Remember VSCO Girls? If you don’t know any kids under 16, you might have missed the viral trend that started in 2019 and carried through to the end of last summer.
The VSCO Girl subculture was one of the most dominant youth trends that emerged from the uptick of TikTok usage among Gen Z and Gen Alpha. While you may not have known them by name, you likely noticed the sudden increase in kids carrying Hydro Flasks, bringing back scrunchies, and wearing Vans.
This summer will feature the Coconut Girl takeover, an aesthetic leaning into the glowing beach vibes of the Y2K fashion resurgence. Viral trends like this one are as much about their participants looking and feeling like part of the pack as they are about the actual items, values, or characteristics of the product.
During this year’s “Fun Kid Summer” (read more about this trend in my article from the Toy Book’s June issue), we predict that kids’ perceived need to assimilate and be like their friends will be stronger than ever. Conversely, kids will also feel a strong desire for uniqueness and self-expression in digital environments. These contrasting attitudes provide a fascinating space in which brands and marketers can play.
SuperAwesome partners with brands to create immersive online environments that feature collectible versions of toys, brand-led quests and experiences, and enhanced digital play. We can create rare, digital versions of toys that enhance virtual play patterns and experiences by offering the same rush and excitement of collecting and unboxing in person. Online, non-NFTs hold real value, especially if they augment kids’ online avatars or play experiences. [Editor’s note: WTF is an NFT? Check out our breakdown!]
Luxury fashion brand Gucci serves as the best example of this practice to-date. A digital Roblox version of the Gucci Dionysus bag spent two days in the digital marketplace of the Roblox Gucci world. Originally priced at 475 Robux (about $5.50), the limited-edition handbag later resold for 350,000 Robux (around $4,115) — more than the retail price of the physical version. A few factors influenced this hefty price tag: rarity, hype, novelty, and kids’ desire to carefully curate the way they represent themselves online.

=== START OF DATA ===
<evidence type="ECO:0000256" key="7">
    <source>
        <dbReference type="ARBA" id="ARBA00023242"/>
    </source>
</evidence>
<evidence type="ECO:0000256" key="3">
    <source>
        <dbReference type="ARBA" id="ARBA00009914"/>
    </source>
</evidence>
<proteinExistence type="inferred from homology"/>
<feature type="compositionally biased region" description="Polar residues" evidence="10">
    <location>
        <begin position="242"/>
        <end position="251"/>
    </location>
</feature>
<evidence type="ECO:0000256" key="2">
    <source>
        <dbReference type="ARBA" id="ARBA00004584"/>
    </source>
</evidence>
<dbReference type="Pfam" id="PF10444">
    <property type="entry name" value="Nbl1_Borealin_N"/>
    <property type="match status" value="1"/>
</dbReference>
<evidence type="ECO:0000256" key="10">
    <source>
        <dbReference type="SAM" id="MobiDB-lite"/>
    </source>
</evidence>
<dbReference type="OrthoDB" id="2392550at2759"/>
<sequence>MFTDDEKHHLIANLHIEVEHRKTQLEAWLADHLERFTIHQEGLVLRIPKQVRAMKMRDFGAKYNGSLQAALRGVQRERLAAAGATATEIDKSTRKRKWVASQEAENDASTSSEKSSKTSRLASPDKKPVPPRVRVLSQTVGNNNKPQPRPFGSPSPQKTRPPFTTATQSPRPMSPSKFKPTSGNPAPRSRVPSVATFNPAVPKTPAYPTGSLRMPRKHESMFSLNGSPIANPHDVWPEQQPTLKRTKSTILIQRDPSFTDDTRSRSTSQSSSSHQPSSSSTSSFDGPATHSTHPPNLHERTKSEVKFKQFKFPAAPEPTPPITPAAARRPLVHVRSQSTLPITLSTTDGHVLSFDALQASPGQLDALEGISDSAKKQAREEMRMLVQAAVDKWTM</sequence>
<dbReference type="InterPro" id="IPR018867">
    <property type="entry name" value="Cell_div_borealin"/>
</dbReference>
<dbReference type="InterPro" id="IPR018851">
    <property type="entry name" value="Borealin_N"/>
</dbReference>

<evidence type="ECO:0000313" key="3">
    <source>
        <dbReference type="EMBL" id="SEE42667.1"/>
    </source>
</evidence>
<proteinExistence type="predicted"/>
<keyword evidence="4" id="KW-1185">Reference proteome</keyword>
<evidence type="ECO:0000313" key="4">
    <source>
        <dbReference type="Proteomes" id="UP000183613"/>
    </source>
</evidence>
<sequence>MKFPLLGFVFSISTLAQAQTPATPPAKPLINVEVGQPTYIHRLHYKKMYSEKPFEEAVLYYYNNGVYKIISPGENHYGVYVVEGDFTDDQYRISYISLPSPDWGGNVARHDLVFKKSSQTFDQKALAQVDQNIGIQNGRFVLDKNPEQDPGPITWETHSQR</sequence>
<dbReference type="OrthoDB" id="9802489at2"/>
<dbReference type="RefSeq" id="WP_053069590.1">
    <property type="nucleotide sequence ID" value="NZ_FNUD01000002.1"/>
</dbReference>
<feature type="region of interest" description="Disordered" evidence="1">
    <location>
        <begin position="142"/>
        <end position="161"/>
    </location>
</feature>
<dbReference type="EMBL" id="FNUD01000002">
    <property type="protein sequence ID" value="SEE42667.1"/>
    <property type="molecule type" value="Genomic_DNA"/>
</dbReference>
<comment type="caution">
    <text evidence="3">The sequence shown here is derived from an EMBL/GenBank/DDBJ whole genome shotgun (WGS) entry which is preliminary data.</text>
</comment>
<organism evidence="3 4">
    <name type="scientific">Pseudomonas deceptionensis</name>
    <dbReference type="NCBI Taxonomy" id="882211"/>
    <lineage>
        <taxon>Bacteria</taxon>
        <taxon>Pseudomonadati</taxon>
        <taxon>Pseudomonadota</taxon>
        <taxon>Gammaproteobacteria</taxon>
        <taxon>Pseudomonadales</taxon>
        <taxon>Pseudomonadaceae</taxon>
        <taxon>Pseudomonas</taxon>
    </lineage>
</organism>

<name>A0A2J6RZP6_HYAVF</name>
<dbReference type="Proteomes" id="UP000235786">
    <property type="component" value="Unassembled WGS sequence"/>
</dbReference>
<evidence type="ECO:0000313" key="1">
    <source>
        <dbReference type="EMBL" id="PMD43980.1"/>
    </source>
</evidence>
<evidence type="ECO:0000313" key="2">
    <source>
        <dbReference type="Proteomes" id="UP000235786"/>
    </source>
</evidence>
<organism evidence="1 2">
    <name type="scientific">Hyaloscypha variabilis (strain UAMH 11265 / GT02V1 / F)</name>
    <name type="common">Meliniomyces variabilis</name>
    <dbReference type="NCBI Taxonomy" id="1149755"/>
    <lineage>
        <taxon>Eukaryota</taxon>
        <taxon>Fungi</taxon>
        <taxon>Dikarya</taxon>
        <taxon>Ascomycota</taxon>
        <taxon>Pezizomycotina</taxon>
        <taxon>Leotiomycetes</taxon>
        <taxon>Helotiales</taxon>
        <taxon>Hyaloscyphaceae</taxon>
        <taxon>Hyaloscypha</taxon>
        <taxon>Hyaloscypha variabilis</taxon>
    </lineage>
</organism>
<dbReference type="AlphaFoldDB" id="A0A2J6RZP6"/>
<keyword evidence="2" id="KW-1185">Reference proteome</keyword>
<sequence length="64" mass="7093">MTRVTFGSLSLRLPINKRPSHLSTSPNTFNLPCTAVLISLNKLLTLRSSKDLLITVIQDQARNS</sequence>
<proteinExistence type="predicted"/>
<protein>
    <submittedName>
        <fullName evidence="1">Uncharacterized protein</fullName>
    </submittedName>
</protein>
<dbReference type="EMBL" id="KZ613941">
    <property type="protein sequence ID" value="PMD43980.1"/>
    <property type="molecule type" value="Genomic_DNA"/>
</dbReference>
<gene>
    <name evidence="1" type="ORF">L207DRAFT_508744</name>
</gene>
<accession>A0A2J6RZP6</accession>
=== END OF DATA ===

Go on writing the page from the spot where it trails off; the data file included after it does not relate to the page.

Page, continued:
The Gucci example is a lesson in what’s possible with the convergence of online and real-life, a combination that always relates back to digital self-expression. But this need for online individuality extends beyond luxury fashion.
In our branded Spirit Untamed integration of the popular Horse Valley game in Roblox, once players complete the in-game challenges, they win Spirit as a permanent addition to their stables. Spirit becomes a collectible that players can both interact with and show to friends because they’ll be able to keep him even after the branded campaign concludes.
Finding and facilitating integration into the most-aligned games on Roblox is a low-barrier, effective entry into the metaverse for your brand. Beyond the metaverse, there are other ways to tap into viral trends with brand marketing.
For example, you can replicate viral play patterns within custom, built-for-you formats that enhance and emulate the trends surrounding your brand. Consider the movement to “collect squads,” a huge trend spearheaded by plush toy brands like Squishmallows. For collectors, positioning the items in their home is as crucial an aspect of the experience as the specific pieces of the collection itself. And, they have to collect them all to complete the “squad.”
In digital campaigns, you can create personalized, rich-media experiences in which kids can design their dream room and then add in their squads of toys (featuring your brand, of course). Their creations can be downloaded or sent to friends and parents, who can then create their own dream squads to be continuously reshared. This inviting, try-before-you-buy technique in digital formats generates additional insights into your target audience, and it increases dwell time and next-level engagement with which traditional advertising formats can’t compete.
For the latest on kids trends and insights into the kids digital space, check out the SuperAwesome blog at superawesome.com/blog.
This article was originally published in the August 2021 edition of the Toy Book. Click here to read the full issue!